I own a 2010 Freedom Elite made by Thor. Everything electrically worked fine until a recent trip. When not connected to shorepower, the inside lights don’t work, nor does the refrigerator — anything not off the starting battery is inoperative. However, when parked and plugged in, or with the generator running, it all works. After I noticed this, I replaced the coach batteries, as they would not hold a charge to start the generator. The work was done at an Interstate battery dealer that has done other motorhomes. I checked, and all cables on those batteries were tight. I have checked all circuit breakers, fuses and obvious things I know. I have flicked the battery disconnect switch by the door on/off with no change. Nothing works; what do you think it is? Can converters cause issues like this?
Gary Warden | Kingston, Tennessee
You haven’t made it clear if only the 12-volt DC circuits are dead without shorepower or the genset running, but from your limited description of what doesn’t work, I’m going to assume that the 120-volt AC system is working normally and that the problem is confined to the 12-volt DC system. You also didn’t say how long ago the batteries were replaced, or if that got things working, at least temporarily. Since you get 12-volt DC power when you’re on shorepower and genset power, the transfer switch and power converter are working. So basically, the only other source of 12-volt DC power is from the batteries.
So, you need to start at the batteries, with a voltage test to see if they’ve gone dead. They should have about 12.6 volts when fully charged. If they are charged, then you need to follow the cables from the batteries to the fuse panel and see if you have power there (which is doubtful, except when the shorepower and the converter, or the genset and converter, are powering things). It’s likely power is not getting through the protective circuit breaker or the battery disconnect switch, either because it is faulty, or not getting switched on. A jumper cable could temporarily bypass the relay, but if you aren’t sure what you’re doing, have an auto electrician do it.
We have a 2012 Itasca Reyo motorhome. The refrigerator ices up with frost after about 10 days of use. Is there a product I can put in the refrigerator to help with this problem, or should I buy a new refrigerator for longer trips?
Thomas McCall | Smithsburg, Maryland
The refrigerator you have is a Dometic RML8555 three-way model, which realistically is as good as you’re going to get in the motorhome world (without replacing it with a residential unit). The first thing to ask is, “Where’s the moisture coming from?” Some users are in and out of the refrigerator constantly, and the complaint that usually parallels a frosty interior is that the refrigerator doesn’t cool correctly. Many owners have an unrealistic expectation that these absorption refrigerators should perform similarly to a compressor-powered residential unit, which is part of the learning curve. You didn’t mention if you have had other motorhomes with absorption refrigerators. Additionally, with the small cubic feet of interior space inside a motorhome compared to a home, ambient moisture is normally a bigger issue. Often owners cook, shower and hang wet clothes in their motorhomes and many do so without opening roof vents or windows, and it lends to a high humidity level inside the coach and condensation on interior surfaces when it’s cooler. It’s reasonable to expect each time the refrigerator door gets opened, a new charge of humid air is introduced and the frost begins to build up. This is considered normal, but behavior can be modified to improve the time between defrosting efforts.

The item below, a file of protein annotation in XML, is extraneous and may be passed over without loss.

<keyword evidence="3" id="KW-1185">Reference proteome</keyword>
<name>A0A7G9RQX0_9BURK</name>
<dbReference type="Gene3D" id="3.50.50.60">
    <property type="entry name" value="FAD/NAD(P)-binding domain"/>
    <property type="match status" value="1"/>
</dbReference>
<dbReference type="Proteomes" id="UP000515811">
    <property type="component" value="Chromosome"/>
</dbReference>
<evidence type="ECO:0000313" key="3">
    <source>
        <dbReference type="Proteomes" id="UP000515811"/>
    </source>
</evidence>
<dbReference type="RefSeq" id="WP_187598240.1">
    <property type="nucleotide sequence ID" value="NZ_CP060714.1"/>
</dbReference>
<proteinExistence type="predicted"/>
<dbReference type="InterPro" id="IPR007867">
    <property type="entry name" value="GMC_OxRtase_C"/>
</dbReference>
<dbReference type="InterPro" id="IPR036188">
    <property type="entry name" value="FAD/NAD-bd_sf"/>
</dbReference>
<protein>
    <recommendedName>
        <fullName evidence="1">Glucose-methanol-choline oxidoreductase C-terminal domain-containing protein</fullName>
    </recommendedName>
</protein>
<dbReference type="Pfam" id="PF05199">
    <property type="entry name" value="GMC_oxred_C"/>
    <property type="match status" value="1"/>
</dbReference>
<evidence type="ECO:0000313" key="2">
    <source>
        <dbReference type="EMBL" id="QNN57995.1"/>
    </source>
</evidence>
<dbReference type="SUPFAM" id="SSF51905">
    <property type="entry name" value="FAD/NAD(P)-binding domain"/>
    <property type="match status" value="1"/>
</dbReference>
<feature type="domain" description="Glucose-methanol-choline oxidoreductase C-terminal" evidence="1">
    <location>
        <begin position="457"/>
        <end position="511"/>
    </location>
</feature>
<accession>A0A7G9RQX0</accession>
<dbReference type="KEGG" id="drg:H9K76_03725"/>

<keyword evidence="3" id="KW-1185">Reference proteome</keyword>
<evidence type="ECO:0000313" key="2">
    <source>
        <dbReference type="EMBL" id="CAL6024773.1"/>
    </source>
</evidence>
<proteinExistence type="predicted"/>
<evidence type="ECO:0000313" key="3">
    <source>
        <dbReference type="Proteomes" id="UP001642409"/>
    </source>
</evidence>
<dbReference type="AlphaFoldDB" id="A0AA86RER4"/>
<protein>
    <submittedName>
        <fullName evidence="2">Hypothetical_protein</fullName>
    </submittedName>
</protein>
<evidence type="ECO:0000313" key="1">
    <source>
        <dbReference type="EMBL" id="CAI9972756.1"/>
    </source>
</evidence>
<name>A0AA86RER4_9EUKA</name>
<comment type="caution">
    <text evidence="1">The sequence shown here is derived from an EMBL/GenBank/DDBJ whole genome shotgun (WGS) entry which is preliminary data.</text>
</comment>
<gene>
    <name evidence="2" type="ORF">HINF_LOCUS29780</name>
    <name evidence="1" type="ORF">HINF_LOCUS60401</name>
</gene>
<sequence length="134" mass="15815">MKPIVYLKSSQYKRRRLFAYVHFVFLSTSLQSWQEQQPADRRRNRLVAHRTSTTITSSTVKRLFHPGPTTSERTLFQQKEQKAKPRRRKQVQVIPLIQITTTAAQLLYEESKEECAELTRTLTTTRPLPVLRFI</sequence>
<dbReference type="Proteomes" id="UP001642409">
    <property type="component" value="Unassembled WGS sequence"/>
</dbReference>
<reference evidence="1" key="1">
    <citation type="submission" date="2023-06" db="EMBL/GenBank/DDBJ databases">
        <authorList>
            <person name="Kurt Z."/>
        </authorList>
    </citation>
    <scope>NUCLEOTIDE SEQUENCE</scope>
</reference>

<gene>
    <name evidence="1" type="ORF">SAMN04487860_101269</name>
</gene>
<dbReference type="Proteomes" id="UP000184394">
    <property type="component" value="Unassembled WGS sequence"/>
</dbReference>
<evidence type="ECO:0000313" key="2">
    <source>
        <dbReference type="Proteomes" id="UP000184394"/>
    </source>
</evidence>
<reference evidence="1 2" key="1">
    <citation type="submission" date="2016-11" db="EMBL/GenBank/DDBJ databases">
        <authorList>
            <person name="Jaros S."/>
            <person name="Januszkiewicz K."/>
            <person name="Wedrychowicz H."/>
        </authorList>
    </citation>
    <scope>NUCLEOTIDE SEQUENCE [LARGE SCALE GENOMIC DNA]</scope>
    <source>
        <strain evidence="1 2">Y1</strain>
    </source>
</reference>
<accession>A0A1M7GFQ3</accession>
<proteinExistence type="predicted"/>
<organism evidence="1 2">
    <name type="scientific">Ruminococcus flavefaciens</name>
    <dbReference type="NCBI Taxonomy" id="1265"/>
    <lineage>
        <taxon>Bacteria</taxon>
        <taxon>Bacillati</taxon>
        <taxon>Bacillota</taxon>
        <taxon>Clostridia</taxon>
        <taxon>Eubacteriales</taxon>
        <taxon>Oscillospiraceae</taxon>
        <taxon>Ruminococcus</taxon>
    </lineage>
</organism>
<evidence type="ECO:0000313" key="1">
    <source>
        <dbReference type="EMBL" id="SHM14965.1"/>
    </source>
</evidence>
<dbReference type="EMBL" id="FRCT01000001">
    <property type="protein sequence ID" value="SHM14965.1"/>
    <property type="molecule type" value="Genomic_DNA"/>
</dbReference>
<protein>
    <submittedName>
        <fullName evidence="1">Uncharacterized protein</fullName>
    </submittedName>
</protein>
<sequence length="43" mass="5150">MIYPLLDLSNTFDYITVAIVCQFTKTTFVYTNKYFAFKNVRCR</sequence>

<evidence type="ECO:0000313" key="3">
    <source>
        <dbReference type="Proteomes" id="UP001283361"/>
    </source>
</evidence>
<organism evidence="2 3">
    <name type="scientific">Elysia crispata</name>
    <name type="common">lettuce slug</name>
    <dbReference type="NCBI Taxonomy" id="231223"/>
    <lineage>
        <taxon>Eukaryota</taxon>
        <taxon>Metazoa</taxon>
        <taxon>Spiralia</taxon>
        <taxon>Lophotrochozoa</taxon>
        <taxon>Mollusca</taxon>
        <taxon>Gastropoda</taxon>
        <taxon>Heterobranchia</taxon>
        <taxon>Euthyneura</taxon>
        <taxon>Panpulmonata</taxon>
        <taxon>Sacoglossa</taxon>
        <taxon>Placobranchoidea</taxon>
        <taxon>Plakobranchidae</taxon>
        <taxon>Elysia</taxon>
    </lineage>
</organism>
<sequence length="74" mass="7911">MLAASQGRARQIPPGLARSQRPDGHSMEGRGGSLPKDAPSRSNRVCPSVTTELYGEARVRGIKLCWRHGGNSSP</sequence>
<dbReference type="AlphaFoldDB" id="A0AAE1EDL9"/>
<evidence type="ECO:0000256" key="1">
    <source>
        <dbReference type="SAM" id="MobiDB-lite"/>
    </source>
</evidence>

Another possibility is a mechanical issue that could be a simple door seal that’s constantly leaking air. I’d have a good look at that door seal first. Ensure the seal isn’t distorted or twisted, nor has any high or low points and no gaps exist. I recommend a tried-and-true procedure; use a strip of paper (a dollar bill for example) and shut the door on the paper and do a series of pull tests (you should feel drag). Additionally, the frost doesn’t always build up at the source of an air leak, so inspect for other leaks in the cabinet.
12-Volt DC System Failure
We have a 2008 CT Coachworks Siena motorhome that we bought used. Earlier this year we had an electrical blackout at our house and decided to sleep in the motorhome. We ran the genset for an hour or so, shut it down and went to bed. Next morning nothing worked and the genset wouldn’t start. I took both deep-cycle batteries to have them charged. After six hours I went to pick them up, and was advised one would only hold a 50 percent charge; the other wouldn’t charge at all. I bought two new Interstate deep-cycle batteries. At first, the inverter had fault code 36 and the charger had fault code 71. It’s an Onan 2000. The remote battery disconnect doesn’t work. With shorepower connected, the inverter blinks and the charger still faults to 71. I took it to two RV service centers and neither one could figure out the problem. The engine and genset work, but the 12-volt DC system just doesn’t work. I changed the fuse to the inverter/charger but that didn’t help.
Frank Tavares | Portola, California
Before you can get the system working, you need to have a battery bank that’s charged and working. A basic approach is to start at the batteries and measure voltage there, then at the disconnect relays, and then on to the power panel and fuse box. From your description, it sounds like you may have more than one problem.
I called CT Coachworks and the company is willing to help you even if you are not the original owner. CT is located in Riverside, California, phone number 951-343-8787. The Onan model 2000 is discontinued, so if it has failed, unless you can find a good used one for a reasonable price, your best option will probably be to replace it.